mell of charcoal and hickory filling the air. “There they are, Dad,” Mace says. Ally directs me between spaces, and we park next to a Bud racing fans paradise.

Well, the Bud guys all seem to work with Ajax , and they love racing and tailgating. “I take this smoker to Nashville , ‘Dega, Daytona… all over the place!” Jackie Ballard says, lifting the lid on his smoker. “You bring your pretty lady and boy back after ya get done with qualifying, and we'll fed you some great que and cold ones.” According to Jackie and his buddy Bo, this racing group comes to the races for a great race… “And a great party.” Jackie says he can feed groups up to 50 people with his custom-built smoker. “I do chicken, chops, que, and even steaks. I fed a bunch of people during the Titans season this year!”

Another smoker caught my eye. It had smoke pouring out of it. Of course, I had to head over. Mace pointed out to me that qualifying had begun. “We will be heading to the track soon,” I assured him. Now this smoker which caught my eye had a neat feature. I asked about it, and Ben Briggs, Melissa Brown, and Ed Logsdon filled me in. “Those smoke stacks you're looking at are really chrome heavy duty truck pipes from a GMC tractor trailer.” Now that's fun! According to the trio, the smoke box was an antique stove Ben salvaged. The group was in the process of smoking a few butts, and the chicken would come later.

Time to head over to the track. I hooked up with Ally and Mace, and we met a great couple with their buddy and family dog, Stewart. Brian and Amie were from Columbus , Ohio , and they brought their friend, Jim, to enjoy the race. “We love to hit the races. We grill some chicken and asparagus topped with cream cheese wrapped in ham, cooked to perfection.”

Mace and Ally are pretty excited to drive through the big tunnel under the speedway. We flashed our badges and were waved through. Mace asked why the tunnel was so big. “They have to bring the car haulers in and out, so it has to be wide enough for two and tall enough. When we pop out, you can hear the ROAR of a car passing over our heads. I take note of the smile on Mace's face. Ally starts to point out to Mace the rows of car haulers in front of him and some of his favorite drivers. We park next to some drivers' RV's. “I have to find the National Pork Board People and Frank Kimmel.” Ally and Mace gather their items. Mace loads a camera bag, Ally grabs note pads and a few extra pens, and we are on our way.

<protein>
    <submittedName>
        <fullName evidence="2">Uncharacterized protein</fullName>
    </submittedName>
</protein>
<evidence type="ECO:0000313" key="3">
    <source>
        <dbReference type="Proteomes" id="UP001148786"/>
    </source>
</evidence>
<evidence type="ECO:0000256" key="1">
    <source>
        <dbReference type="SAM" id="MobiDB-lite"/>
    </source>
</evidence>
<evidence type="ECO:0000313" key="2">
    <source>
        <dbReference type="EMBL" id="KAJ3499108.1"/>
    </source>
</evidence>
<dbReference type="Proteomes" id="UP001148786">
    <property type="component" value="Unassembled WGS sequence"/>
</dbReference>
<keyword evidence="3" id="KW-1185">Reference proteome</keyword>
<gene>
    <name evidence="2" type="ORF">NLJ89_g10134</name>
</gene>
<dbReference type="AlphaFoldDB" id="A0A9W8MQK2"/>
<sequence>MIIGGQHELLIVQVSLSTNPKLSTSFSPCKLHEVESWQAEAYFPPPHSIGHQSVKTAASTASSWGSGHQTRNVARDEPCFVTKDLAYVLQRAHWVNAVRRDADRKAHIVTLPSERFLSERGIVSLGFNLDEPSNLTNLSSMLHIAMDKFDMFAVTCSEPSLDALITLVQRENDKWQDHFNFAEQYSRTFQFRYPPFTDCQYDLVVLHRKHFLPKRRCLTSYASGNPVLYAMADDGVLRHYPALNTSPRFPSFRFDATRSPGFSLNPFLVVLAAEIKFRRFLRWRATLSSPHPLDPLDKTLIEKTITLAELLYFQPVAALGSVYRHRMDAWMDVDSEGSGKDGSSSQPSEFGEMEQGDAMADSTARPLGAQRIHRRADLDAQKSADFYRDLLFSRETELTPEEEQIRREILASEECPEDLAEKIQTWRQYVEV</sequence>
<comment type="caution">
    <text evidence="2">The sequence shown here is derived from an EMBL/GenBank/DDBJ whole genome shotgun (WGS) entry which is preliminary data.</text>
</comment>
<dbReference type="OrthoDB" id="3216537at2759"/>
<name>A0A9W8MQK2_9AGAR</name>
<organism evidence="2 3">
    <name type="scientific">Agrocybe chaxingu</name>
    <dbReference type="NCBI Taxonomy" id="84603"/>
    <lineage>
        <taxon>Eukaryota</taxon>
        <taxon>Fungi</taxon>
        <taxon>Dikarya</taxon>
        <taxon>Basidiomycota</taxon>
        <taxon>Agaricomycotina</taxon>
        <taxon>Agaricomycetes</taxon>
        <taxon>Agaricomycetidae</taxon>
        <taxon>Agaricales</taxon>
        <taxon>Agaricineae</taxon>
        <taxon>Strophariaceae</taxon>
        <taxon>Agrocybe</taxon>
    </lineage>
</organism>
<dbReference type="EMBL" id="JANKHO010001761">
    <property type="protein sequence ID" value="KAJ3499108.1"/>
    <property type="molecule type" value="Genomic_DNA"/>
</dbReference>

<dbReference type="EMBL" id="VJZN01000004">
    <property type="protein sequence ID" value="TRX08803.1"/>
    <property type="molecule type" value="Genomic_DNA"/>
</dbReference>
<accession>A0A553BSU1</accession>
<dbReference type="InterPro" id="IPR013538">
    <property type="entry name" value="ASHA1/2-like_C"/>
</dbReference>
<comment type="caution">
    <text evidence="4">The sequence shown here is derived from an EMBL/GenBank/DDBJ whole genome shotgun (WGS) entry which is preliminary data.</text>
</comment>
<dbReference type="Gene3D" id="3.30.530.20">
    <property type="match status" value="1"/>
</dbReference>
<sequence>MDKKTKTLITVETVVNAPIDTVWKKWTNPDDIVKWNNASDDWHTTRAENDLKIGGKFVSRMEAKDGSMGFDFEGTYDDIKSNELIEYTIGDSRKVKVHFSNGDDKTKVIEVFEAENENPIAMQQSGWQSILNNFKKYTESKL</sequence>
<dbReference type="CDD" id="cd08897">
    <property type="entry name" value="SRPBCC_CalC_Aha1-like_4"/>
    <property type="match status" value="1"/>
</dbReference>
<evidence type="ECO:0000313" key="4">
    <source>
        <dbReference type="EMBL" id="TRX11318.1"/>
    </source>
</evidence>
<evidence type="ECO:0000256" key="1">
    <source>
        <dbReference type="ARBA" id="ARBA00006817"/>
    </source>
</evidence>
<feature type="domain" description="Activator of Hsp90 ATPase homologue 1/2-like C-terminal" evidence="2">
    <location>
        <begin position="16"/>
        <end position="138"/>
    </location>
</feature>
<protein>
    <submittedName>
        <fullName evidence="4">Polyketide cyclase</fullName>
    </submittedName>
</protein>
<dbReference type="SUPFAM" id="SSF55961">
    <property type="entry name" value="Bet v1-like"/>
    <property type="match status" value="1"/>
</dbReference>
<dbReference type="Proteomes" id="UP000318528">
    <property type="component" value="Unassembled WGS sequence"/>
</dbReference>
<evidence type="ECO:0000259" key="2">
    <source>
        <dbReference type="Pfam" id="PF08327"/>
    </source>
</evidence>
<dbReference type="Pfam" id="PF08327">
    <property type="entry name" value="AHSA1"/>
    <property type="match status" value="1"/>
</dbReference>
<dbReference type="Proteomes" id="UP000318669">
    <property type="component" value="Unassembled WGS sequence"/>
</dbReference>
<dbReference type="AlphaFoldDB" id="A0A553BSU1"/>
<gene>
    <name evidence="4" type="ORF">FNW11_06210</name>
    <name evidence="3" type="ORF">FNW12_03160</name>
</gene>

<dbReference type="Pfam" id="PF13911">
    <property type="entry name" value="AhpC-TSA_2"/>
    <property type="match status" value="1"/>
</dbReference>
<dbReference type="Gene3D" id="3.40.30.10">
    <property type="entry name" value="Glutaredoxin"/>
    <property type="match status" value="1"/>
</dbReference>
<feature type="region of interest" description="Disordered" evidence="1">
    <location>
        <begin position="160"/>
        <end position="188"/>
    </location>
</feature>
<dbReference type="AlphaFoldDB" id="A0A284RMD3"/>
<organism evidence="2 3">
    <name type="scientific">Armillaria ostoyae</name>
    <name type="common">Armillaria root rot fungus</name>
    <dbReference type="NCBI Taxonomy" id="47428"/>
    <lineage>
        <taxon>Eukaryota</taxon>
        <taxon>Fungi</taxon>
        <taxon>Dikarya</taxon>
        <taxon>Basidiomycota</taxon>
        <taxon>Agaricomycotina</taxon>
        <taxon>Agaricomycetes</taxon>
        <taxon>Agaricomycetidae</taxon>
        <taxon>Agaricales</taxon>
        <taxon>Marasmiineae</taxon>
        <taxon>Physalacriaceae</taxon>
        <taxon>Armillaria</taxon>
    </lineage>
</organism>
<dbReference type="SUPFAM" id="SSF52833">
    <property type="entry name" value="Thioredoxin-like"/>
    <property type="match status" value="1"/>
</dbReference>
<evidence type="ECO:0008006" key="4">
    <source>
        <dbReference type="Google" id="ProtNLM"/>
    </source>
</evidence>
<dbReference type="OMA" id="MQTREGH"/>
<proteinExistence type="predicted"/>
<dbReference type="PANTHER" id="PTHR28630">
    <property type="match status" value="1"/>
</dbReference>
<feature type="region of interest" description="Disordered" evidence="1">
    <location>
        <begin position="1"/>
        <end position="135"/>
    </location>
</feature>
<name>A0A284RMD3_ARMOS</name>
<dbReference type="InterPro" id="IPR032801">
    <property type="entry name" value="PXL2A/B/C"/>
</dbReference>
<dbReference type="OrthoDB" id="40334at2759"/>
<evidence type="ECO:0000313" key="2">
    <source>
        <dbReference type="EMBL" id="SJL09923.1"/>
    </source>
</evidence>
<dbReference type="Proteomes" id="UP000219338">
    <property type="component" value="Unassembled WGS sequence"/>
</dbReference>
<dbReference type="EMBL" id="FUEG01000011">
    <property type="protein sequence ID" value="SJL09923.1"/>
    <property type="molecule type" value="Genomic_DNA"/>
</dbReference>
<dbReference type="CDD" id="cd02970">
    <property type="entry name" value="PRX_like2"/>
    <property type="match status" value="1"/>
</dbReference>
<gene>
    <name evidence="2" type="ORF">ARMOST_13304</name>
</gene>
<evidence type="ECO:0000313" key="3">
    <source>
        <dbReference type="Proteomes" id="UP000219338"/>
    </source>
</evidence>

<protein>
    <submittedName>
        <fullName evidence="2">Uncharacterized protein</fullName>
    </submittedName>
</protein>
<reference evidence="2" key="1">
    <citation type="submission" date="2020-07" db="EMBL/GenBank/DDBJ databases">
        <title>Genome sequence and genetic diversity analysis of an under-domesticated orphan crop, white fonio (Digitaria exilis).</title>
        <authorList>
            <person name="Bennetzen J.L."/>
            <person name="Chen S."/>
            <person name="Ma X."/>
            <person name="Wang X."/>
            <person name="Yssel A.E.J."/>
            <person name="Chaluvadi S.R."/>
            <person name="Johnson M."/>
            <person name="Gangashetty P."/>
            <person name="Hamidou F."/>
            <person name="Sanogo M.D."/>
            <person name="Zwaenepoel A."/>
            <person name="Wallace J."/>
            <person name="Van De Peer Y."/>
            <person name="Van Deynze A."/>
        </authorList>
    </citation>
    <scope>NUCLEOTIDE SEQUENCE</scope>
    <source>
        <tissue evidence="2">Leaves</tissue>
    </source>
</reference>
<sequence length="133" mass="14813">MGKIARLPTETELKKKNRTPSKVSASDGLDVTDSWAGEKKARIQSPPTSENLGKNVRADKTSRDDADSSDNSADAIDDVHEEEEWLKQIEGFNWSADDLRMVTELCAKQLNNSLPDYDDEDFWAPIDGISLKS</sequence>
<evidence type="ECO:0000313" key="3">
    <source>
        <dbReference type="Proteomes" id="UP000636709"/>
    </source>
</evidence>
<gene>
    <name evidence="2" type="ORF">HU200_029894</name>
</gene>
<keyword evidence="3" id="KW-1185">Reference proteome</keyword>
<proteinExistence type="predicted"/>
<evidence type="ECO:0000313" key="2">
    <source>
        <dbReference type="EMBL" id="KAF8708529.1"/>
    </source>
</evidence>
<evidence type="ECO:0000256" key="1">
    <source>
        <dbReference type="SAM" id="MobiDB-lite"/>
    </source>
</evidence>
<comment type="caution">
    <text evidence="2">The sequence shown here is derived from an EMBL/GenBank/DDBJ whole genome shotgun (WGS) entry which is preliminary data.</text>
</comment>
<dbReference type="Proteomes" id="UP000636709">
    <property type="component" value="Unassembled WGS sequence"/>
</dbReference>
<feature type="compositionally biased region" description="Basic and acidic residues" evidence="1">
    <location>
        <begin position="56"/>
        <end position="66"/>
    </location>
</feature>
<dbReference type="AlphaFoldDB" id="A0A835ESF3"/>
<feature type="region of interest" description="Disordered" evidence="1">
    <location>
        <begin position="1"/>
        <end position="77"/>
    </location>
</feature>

With luck I run directly into Frank Kimmel. He remembers me from last year and the book, so the conversation is very fun. I introduce Mace and Ally to the five-time champion, and they both loved meeting him. “Are you going to be here tomorrow? The guys from the Pork Board are cooking.” I tell Frank I'd follow a great cut of smoked pork to a track across the globe! He smiles really big. “When you get a chance, look for me on ebay. We are auctioning off the hood of the car, signed for charity.” After a while, Frank heads over to his car and we head off to find everyone on my check list.

We hook up with Hixson Motor Sports. They are the team I used for the cover shots of the book. We interview Joe and meet his mom. I thank her for the great recipes and more. Then we head over to the media center to find NASCAR BUSCH Driver Tim Fedewa. Tim drives for Fitz Bradshaw racing. Yep, that's Terry Bradshaw of the Pittsburgh Steelers. Before I know it, I'm standing there with Terry Bradshaw's arm around my neck. “Hey, Tim! You and your buddy stand still for this photographer top take a few.” Fitz Bradshaw racing is sponsoring St. Judes, and Tim has one of their patients with him for the race. Not only is Tim a professional race car driver, he is also a GREAT cook. “I specialize in Italian cooking.” Tim's cooking is well-known and he has been showcased in magazines and on TV.

It's getting dark and there is a wreck on the track. Several cars have yet to make their run, and I have most of the interviews and pictures for the book. Being almost done, we head down to the very end of pit row just in time to see the Kingsford Charcoal car hit the track! Nice. The sun begins to set on the track. I look over and see my son and Ally standing arm in arm on the pit wall watching Ally's favorite driver head off. Ally is an Auburn grad and is from Auburn , Ala. , so she was an instant fan of the number 3 car driven by Marc Mitchell. Marc is an Auburn student and his car for select races is sponsored by Auburn University . WAR EAGLE. That's strange coming from a Vol's fan.